Surprise as UK construction falls by 3.9 per cent in August

 
Billy Ehrenberg
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UK construction contracted by 3.9 per cent in August (Source: Getty)

UK construction contracted by 3.9 per cent in August - far worse than the 0.5 per cent expansion predicted by economists.

Surprisingly almost no one saw this coming: a Bloomberg poll of analysts predicted a 0.5 per cent rise: 4.4 percentage points too optimistic. Every analyst polled by Bloomberg predicted expansion.

As the Office of National Statistics (ONS) reports, the drops were widespread, affecting almost all sectors:

All new work decreased by 4.8 per cent, with all types of work except public new housing reporting decreases; infrastructure (6.5 per cent); private commercial (5.6 per cent); private housing (5.5 per cent); private industrial (4.9 per cent); and public other (2.4 per cent).
However, the fall in private housing provided the largest contribution to the overall fall in all new work and all work.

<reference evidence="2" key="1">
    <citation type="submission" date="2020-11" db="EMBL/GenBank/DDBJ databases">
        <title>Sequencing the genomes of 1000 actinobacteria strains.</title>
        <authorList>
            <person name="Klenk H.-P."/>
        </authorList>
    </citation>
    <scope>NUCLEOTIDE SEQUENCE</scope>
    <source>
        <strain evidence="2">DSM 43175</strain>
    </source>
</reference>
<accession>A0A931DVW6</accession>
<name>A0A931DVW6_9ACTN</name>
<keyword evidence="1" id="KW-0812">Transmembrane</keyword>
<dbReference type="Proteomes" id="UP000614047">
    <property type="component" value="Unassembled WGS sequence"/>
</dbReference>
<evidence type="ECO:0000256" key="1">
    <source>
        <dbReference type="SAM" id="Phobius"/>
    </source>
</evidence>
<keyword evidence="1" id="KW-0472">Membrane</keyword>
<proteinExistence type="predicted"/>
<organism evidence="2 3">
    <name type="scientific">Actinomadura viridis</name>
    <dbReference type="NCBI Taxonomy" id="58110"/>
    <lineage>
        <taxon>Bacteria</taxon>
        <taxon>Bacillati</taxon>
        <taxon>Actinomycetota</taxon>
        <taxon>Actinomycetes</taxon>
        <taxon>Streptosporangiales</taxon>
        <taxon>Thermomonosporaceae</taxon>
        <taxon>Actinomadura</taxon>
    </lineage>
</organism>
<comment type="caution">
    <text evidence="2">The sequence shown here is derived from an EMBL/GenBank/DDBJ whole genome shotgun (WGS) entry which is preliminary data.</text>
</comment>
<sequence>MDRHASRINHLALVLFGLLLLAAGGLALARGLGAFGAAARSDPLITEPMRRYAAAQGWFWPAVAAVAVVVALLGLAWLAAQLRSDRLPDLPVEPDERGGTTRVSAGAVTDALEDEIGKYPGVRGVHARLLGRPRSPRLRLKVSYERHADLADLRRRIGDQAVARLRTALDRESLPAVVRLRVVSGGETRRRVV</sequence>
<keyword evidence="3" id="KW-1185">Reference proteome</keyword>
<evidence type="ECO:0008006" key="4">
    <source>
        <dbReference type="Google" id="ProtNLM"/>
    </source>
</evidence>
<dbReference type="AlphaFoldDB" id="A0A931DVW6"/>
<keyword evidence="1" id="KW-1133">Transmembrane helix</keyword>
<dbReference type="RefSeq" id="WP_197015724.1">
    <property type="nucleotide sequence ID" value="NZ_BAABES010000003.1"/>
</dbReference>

Here is a graph comparing the elements in the new work data. Even new housing dropped, which, if it became a trend, could affect the supply/demand balance and lead to upward pressure on house prices.

The report comes on the back of an apparent slowing of the housing market, which is now showing consistent signs of cooling. Several of the main indices, including Halifax and Nationwide, have reported either drops or a significant slowing of growth.
Howard Archer of IHS Global Insight called the construction figures "hugely disappointing even allowing for the fact that construction can be very volatile from month to months and particularly during the third quarter when holiday timings can impact".
Robert Wood of Berenberg Economics said the data could be further signs of an overall slowing in the UK economy:
Construction adds to the signs of some slowing in UK growth.
Construction accounts for only around 6 per cent of the UK economy but its volatility gives the sector an outsized importance for economy-wide growth. Building activity can also reflect confidence in the rest of the economy.
The confidence of consumers to buy a house and firms to invest in new premises. That makes the sector important.

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